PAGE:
Etiquette states that a wedding ceremony shouldn't start more than 15 minutes after the time stated on the invitation, so guests should arrive well before the listed time to be in their seats when the music starts. But what do you do if you're running late and you won't be in your seat when the wedding party starts walking down the aisle?
Running late is the worst, especially when you have somewhere really important to be. If you are running late to the wedding of someone you really love, it can be even more stressful. But running a bit behind schedule isn't the end of the world. Here's a guide to the dos and don'ts of arriving late to your friend's special day.
Don't text the couple
It's their wedding day—the last thing any couple needs is to worry about one of their guests. Plus, chances are they'll be too distracted staring at their soon-to-be spouse as they walk down the aisle to notice you're not seated in a pew. Keep them calm by saving the story of how you high-tailed it to the church for another time, and day.
Do make a judgment call
If you're just one of many guests at the wedding, there's likely no need to alert anyone that you'll be late. But if you are playing a role in the ceremony, you may need to let someone know you're running behind schedule.
Assess the situation, but if you do need to tell someone, there's still no need to stress the couple out with your unfortunate news. Find another contact that can handle the situation and coordinate your arrival, and you'll keep everyone at ease.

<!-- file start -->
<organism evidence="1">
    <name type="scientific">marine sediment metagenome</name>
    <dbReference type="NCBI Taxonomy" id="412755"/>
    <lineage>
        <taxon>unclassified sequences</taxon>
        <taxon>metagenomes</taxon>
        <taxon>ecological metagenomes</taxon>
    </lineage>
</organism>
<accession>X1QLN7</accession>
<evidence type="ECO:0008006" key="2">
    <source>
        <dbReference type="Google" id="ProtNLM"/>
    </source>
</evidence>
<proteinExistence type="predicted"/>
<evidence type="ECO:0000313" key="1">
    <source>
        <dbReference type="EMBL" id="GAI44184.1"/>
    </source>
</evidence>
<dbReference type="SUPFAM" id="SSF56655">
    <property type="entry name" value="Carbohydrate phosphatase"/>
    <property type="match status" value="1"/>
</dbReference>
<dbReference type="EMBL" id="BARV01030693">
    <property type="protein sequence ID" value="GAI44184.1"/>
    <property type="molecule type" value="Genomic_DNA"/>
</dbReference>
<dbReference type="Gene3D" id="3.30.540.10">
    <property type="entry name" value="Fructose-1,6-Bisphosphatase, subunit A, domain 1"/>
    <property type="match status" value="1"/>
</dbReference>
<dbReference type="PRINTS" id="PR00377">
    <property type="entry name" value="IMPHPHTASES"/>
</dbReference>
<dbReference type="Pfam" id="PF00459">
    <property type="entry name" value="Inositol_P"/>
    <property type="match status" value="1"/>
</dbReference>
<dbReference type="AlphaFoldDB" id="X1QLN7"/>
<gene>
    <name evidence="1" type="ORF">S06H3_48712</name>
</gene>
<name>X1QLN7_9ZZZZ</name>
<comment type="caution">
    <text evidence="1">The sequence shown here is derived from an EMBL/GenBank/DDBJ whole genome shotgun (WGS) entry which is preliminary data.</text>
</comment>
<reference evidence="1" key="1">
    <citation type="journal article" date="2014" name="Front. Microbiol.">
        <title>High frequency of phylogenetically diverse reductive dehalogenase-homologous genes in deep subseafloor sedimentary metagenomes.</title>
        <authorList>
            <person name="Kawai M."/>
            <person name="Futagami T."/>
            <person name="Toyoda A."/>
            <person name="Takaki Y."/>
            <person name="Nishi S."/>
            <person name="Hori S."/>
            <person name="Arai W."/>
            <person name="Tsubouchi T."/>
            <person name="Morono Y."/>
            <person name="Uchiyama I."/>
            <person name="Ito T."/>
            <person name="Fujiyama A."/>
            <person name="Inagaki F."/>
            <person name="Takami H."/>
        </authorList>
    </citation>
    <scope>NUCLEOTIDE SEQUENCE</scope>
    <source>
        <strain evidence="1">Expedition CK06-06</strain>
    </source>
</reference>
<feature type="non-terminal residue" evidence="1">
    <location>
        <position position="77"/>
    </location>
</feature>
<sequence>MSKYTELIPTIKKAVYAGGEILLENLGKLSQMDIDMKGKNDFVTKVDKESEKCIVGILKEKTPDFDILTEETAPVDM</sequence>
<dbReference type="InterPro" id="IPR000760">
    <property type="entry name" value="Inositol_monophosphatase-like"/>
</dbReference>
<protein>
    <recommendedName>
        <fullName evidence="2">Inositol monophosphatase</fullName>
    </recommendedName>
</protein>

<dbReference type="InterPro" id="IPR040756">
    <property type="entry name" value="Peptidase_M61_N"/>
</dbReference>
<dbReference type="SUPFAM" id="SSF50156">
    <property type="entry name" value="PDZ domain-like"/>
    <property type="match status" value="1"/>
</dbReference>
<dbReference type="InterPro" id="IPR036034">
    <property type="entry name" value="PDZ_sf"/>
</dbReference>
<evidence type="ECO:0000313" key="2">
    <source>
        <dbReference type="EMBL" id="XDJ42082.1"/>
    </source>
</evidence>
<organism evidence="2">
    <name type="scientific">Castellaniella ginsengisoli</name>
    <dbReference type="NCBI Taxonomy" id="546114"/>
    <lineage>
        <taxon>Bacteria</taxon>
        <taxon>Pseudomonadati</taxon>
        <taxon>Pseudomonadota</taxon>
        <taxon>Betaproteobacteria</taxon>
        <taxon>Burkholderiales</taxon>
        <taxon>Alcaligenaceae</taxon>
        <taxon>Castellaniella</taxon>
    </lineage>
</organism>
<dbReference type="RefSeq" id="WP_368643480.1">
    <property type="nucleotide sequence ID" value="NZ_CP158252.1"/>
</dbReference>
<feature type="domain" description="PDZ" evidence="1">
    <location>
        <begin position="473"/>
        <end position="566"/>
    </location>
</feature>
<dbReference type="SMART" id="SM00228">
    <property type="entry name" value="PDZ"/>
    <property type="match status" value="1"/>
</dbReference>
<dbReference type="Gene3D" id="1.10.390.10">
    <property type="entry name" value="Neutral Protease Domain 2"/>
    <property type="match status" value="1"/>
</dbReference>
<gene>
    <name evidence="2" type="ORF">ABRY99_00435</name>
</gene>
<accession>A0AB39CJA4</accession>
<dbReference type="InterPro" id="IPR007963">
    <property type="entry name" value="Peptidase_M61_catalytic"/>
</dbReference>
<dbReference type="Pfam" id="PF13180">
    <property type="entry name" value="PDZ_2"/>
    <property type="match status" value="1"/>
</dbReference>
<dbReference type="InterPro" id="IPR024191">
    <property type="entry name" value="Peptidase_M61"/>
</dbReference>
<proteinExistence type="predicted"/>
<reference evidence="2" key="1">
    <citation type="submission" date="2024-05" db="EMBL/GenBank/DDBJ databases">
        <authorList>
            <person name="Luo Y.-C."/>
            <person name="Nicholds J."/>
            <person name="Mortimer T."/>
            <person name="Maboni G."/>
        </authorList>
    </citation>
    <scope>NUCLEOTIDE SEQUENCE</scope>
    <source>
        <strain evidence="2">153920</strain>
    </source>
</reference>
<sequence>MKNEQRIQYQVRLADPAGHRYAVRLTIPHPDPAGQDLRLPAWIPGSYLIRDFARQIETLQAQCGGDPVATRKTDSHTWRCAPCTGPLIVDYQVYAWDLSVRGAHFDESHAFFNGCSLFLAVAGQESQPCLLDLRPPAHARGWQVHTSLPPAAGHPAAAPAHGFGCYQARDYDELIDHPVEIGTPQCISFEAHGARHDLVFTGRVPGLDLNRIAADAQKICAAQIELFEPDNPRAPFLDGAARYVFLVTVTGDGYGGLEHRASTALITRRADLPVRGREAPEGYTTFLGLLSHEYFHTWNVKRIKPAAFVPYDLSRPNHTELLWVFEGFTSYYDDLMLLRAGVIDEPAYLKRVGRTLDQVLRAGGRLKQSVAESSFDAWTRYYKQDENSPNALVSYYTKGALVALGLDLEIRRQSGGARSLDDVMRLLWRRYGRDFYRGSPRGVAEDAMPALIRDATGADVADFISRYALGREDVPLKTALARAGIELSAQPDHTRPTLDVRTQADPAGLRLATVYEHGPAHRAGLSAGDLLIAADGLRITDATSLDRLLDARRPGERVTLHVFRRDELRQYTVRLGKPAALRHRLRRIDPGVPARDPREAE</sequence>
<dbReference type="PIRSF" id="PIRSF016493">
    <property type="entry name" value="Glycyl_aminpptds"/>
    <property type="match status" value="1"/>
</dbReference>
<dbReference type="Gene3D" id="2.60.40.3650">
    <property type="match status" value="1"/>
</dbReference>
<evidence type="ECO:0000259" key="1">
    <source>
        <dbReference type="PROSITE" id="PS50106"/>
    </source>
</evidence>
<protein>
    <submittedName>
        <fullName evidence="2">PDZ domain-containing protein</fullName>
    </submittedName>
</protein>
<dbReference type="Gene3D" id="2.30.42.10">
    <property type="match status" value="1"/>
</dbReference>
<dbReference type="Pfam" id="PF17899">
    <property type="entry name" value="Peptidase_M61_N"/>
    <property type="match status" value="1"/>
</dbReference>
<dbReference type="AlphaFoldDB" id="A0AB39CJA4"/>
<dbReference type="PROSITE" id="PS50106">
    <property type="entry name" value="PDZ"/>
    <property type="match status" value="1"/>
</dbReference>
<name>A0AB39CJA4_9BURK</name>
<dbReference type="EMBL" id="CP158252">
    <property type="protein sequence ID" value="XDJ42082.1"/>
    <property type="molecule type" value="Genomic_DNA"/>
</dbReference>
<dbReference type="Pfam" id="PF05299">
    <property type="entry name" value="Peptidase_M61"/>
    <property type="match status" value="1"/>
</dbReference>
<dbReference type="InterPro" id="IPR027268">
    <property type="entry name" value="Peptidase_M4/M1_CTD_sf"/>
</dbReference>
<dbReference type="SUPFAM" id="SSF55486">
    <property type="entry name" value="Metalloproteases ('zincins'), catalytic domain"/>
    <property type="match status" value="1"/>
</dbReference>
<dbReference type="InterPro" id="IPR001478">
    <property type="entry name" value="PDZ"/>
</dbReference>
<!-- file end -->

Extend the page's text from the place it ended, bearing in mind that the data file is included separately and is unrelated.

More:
Don't just barge in
Before you burst through the venue doors, check around to see if there's someone to assist you. There may be a wedding planner or usher waiting in the wings to tell you the best way to enter so you can fly under the radar.
Do enter quietly
If the ceremony has already begun, enter as quietly as you can. Take a seat in the back row and be careful not to disturb any other guests or get in the way of the photographer or videographer.
Don't make a scene
Once you find your BFF, whether you saw her first kiss or quietly snuck in during cocktail hour, don't make a big deal over what you missed. In fact, don't even mention it! If she has a videographer, ask her after the wedding if you can watch the ceremony footage and you'll be caught up on the festivities before you know it.
Do make the most of your time
Whether you missed 10 minutes or an hour of the wedding, make the most of the time that's left. Toast the happy couple, get down on the dance floor, and smile for pictures—you made it, after all!